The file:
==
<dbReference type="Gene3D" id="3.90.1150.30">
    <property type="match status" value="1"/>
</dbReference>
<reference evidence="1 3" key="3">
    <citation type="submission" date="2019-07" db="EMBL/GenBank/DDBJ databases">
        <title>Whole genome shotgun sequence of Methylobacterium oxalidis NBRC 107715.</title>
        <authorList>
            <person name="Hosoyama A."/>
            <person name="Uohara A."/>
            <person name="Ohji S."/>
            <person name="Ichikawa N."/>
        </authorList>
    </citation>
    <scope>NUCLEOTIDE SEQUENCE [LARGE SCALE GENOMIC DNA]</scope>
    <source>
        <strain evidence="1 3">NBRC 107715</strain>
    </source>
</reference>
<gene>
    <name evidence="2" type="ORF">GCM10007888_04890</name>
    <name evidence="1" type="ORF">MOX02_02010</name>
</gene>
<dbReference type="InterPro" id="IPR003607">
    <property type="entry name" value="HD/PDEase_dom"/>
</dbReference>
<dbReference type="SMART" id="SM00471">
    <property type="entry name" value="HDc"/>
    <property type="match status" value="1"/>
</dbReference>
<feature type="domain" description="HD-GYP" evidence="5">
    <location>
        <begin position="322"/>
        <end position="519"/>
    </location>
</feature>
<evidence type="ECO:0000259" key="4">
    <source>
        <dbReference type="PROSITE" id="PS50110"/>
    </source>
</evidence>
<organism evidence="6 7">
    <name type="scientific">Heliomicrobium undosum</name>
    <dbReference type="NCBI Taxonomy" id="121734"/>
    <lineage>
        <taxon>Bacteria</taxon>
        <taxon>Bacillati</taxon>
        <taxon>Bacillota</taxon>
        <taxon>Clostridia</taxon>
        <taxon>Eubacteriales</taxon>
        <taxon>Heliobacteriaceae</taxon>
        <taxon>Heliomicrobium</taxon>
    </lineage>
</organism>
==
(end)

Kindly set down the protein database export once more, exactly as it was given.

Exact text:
<dbReference type="Gene3D" id="3.90.1150.30">
    <property type="match status" value="1"/>
</dbReference>
<reference evidence="1 3" key="3">
    <citation type="submission" date="2019-07" db="EMBL/GenBank/DDBJ databases">
        <title>Whole genome shotgun sequence of Methylobacterium oxalidis NBRC 107715.</title>
        <authorList>
            <person name="Hosoyama A."/>
            <person name="Uohara A."/>
            <person name="Ohji S."/>
            <person name="Ichikawa N."/>
        </authorList>
    </citation>
    <scope>NUCLEOTIDE SEQUENCE [LARGE SCALE GENOMIC DNA]</scope>
    <source>
        <strain evidence="1 3">NBRC 107715</strain>
    </source>
</reference>
<gene>
    <name evidence="2" type="ORF">GCM10007888_04890</name>
    <name evidence="1" type="ORF">MOX02_02010</name>
</gene>
<dbReference type="InterPro" id="IPR003607">
    <property type="entry name" value="HD/PDEase_dom"/>
</dbReference>
<dbReference type="SMART" id="SM00471">
    <property type="entry name" value="HDc"/>
    <property type="match status" value="1"/>
</dbReference>
<feature type="domain" description="HD-GYP" evidence="5">
    <location>
        <begin position="322"/>
        <end position="519"/>
    </location>
</feature>
<evidence type="ECO:0000259" key="4">
    <source>
        <dbReference type="PROSITE" id="PS50110"/>
    </source>
</evidence>
<organism evidence="6 7">
    <name type="scientific">Heliomicrobium undosum</name>
    <dbReference type="NCBI Taxonomy" id="121734"/>
    <lineage>
        <taxon>Bacteria</taxon>
        <taxon>Bacillati</taxon>
        <taxon>Bacillota</taxon>
        <taxon>Clostridia</taxon>
        <taxon>Eubacteriales</taxon>
        <taxon>Heliobacteriaceae</taxon>
        <taxon>Heliomicrobium</taxon>
    </lineage>
</organism>